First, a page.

YNMG & COVID: A Test You Can't Study For
As Gov. Michelle Lujan Grisham eases restrictions in New Mexico starting Saturday, we talk about the factors that signal when and how to reopen the country: testing, contact tracing, modeling, antibody tests and treatment. In episode 61, we hear about test expansion and antibody test development, a new treatment involving plasma from recovered COVID-19 patients, and what it's like to be sick with the virus.
We hear from David Morgan, spokesperson with the New Mexico Department of Health, about expanding free COVID-19 testing to anyone in the state, and says residency is the only thing people are asked to show--not citizenship. He tells us about the testing process from nose to results, the challenges of contact tracing, and says we've seen cases here where someone had the virus but didn't show symptoms.
Dr. David Grenache, TriCore chief scientific officer and president-elect of the American Association for Clinical Chemistry tells us about the development of COVID-19 antibody tests, and the importance of social distancing no matter what the results of an antibody test. Since we don't know whether having antibodies means a person is immune, he tells us, it's hard to say what those tests mean for individuals yet.
Catherine Delaney, a physicians assistant and recovered COVID patient explains what it was like to be infected with COVID-19, the rocky road to recovery, and questions around immunity after having the virus. She explains the range of symptoms she, family members and her patients have experienced.
Julia Goldberg, journalist with theSanta Fe Reporter, talks about how New Mexico is modeling the spread of coronavirus and how these models can be used to help policymakers create more effective public health orders. She emphasizes the importance of collaboration between scientists and the public to help curb the virus spread.
Daniella Disci, assistant manager with BPL Plasma tells us how people who recovered from coronavirus can donate plasma to help develop a treatment to fight the infection.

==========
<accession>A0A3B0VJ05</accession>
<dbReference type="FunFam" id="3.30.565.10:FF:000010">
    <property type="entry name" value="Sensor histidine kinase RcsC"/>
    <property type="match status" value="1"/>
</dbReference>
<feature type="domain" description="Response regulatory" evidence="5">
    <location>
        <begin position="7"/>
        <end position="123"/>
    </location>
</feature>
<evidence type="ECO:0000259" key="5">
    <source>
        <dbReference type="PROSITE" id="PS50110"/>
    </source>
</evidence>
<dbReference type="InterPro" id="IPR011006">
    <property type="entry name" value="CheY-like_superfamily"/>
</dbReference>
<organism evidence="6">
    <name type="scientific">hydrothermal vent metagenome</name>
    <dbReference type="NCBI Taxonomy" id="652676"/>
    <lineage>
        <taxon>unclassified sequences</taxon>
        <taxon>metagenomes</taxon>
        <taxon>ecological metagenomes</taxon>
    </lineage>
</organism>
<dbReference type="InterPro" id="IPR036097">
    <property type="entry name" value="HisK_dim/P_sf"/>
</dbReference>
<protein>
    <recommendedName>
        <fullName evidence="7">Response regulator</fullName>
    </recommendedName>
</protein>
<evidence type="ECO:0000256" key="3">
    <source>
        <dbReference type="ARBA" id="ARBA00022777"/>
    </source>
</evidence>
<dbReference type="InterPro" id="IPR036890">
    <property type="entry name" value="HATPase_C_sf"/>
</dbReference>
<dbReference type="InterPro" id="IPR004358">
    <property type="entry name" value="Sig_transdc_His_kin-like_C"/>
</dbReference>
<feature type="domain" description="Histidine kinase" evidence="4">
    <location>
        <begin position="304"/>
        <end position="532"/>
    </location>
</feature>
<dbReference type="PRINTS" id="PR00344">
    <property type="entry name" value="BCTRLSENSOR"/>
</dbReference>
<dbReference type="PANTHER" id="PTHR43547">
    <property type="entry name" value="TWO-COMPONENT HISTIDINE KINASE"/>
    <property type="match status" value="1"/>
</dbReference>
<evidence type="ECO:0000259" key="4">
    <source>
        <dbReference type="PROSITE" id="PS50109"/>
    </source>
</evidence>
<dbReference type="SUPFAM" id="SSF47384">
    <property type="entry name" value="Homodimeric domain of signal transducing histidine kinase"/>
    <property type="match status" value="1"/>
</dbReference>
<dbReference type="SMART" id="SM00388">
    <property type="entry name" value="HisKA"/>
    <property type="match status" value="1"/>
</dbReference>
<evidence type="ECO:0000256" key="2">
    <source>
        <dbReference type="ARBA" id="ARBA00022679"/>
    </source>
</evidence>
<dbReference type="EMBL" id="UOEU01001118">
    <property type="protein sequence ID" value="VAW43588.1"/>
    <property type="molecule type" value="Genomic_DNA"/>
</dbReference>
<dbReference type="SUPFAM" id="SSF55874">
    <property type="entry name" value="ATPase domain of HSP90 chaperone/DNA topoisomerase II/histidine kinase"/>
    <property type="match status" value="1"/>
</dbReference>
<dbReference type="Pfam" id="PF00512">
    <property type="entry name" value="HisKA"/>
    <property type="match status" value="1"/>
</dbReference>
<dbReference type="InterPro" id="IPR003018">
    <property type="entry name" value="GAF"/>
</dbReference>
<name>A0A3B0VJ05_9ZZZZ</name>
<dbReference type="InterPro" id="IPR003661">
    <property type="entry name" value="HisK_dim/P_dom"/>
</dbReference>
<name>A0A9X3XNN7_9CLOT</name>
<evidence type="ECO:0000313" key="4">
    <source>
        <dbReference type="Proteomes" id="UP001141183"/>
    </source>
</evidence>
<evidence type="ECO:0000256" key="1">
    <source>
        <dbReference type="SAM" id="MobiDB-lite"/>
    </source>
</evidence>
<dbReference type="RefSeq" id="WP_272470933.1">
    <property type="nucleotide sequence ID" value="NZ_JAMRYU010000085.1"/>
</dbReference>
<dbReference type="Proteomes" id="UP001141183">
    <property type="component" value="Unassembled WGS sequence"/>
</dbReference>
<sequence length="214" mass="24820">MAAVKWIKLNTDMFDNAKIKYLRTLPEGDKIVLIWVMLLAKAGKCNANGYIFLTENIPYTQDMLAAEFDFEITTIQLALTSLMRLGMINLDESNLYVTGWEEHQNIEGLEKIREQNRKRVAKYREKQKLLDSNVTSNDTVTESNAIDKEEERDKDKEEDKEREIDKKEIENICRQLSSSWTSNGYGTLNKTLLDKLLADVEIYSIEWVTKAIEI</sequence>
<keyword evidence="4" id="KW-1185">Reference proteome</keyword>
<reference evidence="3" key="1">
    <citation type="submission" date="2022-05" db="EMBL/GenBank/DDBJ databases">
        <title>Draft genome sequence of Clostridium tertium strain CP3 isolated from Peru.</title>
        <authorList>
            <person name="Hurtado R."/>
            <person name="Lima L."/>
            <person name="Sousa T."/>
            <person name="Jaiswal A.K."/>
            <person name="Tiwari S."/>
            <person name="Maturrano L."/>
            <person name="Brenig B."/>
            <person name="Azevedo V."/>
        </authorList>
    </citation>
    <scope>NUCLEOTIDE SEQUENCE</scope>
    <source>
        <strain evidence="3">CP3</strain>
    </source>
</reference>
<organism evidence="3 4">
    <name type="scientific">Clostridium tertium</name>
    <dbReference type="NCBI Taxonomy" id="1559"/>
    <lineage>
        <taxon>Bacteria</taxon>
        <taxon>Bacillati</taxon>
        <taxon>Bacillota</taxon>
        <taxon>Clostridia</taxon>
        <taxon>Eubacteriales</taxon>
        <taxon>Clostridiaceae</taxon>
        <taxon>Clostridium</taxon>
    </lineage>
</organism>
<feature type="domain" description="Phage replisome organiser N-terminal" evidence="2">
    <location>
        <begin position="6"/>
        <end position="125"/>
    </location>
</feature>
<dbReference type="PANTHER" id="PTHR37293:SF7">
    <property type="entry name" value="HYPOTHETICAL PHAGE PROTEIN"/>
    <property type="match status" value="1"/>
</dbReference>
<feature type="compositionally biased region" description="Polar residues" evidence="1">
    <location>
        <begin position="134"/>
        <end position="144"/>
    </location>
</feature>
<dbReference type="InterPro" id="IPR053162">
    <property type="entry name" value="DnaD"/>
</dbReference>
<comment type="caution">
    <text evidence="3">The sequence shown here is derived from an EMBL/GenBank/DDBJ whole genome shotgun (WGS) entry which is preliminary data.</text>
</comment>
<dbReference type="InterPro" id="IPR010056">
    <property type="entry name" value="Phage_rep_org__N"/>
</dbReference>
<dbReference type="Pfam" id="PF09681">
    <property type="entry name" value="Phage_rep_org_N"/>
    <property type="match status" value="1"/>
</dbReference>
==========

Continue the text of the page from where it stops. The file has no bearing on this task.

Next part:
And a news update:
Stay at home restrictions will be relaxed this weekend, allowing some public stores to reopen with limited capacity. Starting Saturday, retailers around the state can reopen and allow customers in at one-quarter of their store’s capacity. Places of worship are allowed 10 percent capacity and big-box stores will remain at 20 percent. People are still encouraged to stay home, and when they have to go out, to keep a 6-foot distance from one another, and we'll be required to wear a mask in public.
But the Northwestern part of the state, which is still coping with a high rate of infection, will remain shutdown. The Navajo Nation extended emergency measures through June 7.
Officials reported 12 deaths today—and this is the second time since the pandemic began that we’ve seen that high a number in a single day. The death toll is 231. There are 155 new confirmed cases, making the state’s total 5,364.
Inside the Otero County ICE detention center in Chaparral, N.M., there are 30 cases of people being held there who are confirmed to have the virus, according to a news release from the state. The news comes against a backdrop of longstanding allegations of overcrowding, abuse and medical neglect there. Physicians around the country have warned of rapid spread in ICE facilities and dire consequences—including that regional hospitals would become overwhelmed.
People inside the Cibola prison near Grants had to sign a waiver releasing the private company that runs the prison from liability before receiving masks, sources told reporter Jeff Proctor for the Santa Fe Reporter and New Mexico In Depth. Core Civic, the private company that runs the prison, said it wasn’t a waiver but an acknowledgment form and that they rolled back that policy for unspecified reasons.
We're keeping a complete list of the resources and volunteer opportunities that we find for each episode at bit.ly/YNMGhub. And here's what we got from today.
How are things going for you? We want to know. Share your quarantine stories by calling: (505) 218-7084 and leaving us a message. We could roll them into a future episode.
Your New Mexico Government is a collaboration between KUNM, New Mexico PBS, and the Santa Fe Reporter. Funding for our coverage is provided, in part, by the Thornburg Foundation, the W.K. Kellogg Foundation and the New Mexico Local News Fund.